The carbon score: the new flagship indicator for S&OP

The carbon score is therefore becoming an increasingly important indicator in decision making, particularly in the context of the S&OP process. Let's take a look.

The environmental impact of companies has become a hot topic. Decision-making is no longer based on price only; it also considers indicators such as CO2 emissions. Companies are now making more informed (and responsible) decisions about the kind of products they manufacture, where they do it, and in what quantities. The carbon score is therefore becoming an increasingly important indicator in decision making, particularly in the context of the S&OP process. Let’s take a look.

S&OP: Why it is important to integrate the environmental impact into decision making

S&OP or how to strategically steer the company’s activities

Sales and operations planning aims to define a medium-term operational strategy to meet market demand: what products will customers buy? In which quantities? At what time of year? Based on these elements, tactical plans are developed – each strategy having various impacts on costs, team organization, or carbon footprint.

S&OP is primarily based on the removal of silos between business functions. The process brings together the separate plans into an integrated set of plans: business development, sales, marketing, procurement, production, and finance; S&OP is a cross-functional project for the entire company. And what could be more cross-functional today than the environmental issue?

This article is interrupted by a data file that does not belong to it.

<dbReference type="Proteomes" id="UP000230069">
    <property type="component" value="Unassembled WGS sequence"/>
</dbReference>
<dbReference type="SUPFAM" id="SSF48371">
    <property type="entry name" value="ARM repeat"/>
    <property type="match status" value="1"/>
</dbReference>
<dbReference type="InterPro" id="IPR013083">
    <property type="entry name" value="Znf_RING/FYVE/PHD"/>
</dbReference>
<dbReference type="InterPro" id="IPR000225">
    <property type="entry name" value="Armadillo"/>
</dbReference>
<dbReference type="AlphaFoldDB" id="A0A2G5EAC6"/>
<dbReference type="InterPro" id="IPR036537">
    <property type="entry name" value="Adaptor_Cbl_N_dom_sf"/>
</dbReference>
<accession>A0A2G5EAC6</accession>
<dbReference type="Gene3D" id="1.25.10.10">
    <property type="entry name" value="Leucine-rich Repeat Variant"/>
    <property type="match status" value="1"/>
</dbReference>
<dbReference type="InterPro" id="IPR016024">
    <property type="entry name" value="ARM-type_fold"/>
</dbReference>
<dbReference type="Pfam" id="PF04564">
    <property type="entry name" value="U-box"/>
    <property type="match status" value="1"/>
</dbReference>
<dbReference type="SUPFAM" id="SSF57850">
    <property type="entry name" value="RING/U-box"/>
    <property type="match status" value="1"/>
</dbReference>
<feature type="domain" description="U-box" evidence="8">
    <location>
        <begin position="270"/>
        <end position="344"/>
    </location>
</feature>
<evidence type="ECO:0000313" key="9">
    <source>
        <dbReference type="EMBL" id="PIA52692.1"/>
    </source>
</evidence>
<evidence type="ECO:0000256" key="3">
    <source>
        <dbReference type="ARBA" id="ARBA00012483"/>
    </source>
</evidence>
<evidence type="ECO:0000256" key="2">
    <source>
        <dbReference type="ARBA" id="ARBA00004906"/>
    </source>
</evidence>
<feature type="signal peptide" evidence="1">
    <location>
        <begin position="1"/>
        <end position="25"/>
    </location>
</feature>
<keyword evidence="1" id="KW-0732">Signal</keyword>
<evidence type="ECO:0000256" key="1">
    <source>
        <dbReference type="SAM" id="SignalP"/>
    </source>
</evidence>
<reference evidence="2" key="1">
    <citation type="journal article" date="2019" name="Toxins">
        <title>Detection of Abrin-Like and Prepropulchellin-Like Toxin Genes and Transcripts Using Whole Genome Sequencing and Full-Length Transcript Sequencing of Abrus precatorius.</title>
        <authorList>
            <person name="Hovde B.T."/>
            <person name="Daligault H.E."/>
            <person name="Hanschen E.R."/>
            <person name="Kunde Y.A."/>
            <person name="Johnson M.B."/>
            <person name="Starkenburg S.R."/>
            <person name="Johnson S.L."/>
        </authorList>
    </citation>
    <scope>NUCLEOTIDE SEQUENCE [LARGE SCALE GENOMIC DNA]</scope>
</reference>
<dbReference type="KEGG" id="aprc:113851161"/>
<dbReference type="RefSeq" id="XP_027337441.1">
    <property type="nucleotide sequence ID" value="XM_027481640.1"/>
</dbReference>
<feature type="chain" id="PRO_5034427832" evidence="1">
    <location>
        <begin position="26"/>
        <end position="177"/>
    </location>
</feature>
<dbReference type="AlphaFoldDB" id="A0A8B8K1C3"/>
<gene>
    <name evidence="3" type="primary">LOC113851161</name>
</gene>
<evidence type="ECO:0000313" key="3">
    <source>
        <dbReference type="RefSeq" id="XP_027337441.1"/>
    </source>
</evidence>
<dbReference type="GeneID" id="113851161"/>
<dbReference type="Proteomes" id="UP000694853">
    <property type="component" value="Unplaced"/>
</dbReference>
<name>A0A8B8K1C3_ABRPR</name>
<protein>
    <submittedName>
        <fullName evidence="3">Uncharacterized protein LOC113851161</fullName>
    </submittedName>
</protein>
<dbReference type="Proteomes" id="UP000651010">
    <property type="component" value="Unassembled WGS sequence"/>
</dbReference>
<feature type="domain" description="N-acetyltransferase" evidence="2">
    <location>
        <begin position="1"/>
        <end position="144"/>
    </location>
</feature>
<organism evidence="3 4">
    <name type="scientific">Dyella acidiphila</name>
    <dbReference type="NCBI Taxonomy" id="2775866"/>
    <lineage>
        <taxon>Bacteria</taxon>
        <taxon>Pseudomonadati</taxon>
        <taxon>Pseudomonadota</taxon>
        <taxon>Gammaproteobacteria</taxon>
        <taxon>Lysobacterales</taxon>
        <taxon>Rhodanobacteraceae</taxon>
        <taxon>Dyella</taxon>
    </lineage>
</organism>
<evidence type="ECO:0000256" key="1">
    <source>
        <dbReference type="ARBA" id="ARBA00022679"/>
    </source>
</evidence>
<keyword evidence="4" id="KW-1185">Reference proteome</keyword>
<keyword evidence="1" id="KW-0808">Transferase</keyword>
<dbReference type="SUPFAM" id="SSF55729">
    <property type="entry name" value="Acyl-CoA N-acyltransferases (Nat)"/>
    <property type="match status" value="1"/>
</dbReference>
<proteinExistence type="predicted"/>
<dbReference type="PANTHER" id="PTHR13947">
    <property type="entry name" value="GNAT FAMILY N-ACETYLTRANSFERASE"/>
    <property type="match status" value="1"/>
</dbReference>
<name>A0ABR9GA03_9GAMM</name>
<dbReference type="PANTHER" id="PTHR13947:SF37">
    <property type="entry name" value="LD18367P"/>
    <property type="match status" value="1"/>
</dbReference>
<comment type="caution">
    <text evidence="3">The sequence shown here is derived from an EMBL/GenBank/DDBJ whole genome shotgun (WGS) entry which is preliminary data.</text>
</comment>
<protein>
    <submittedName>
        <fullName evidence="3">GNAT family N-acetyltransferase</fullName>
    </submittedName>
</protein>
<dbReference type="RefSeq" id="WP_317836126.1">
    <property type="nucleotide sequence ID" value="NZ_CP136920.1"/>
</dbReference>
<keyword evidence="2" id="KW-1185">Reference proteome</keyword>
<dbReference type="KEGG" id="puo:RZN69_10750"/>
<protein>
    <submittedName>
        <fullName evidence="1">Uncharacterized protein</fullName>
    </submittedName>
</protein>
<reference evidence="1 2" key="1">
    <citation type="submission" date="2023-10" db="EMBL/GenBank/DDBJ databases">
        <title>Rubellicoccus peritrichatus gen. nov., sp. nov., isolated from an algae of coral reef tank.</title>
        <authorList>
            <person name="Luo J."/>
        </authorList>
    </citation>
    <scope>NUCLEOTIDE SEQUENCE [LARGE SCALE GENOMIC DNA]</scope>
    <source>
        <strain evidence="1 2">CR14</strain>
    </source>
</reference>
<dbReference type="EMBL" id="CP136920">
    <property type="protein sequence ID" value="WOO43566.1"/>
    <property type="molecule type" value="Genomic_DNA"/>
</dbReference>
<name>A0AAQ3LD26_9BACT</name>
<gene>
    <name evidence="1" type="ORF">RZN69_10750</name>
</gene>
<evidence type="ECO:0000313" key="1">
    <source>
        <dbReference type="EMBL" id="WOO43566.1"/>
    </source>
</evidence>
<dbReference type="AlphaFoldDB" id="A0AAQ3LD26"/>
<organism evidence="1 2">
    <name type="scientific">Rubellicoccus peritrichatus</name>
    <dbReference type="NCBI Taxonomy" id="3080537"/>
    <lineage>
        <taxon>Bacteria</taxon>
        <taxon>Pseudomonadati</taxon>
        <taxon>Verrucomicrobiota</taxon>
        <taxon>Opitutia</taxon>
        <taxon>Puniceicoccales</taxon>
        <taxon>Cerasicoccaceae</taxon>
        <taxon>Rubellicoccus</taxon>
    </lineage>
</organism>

The environmental impact at the heart of corporate and consumers concerns

Today, companies are increasingly concerned about their environmental impact for two main reasons. First, because of a general awareness. Companies are increasingly adopting an eco-friendly approach by committing to environmental charters and integrating this approach into their brand identity. Second, because regulations are changing. Environmental responsibility taxes, carbon tax or anti-waste laws: the government now imposes environmental good practices on companies. Article 1 of the Climate and Resilience Bill also plans to introduce a carbon score for all consumer products and services. Displaying the CO2-score will be progressively made mandatory so that consumers know the greenhouse gas emissions impact of the goods and services they buy.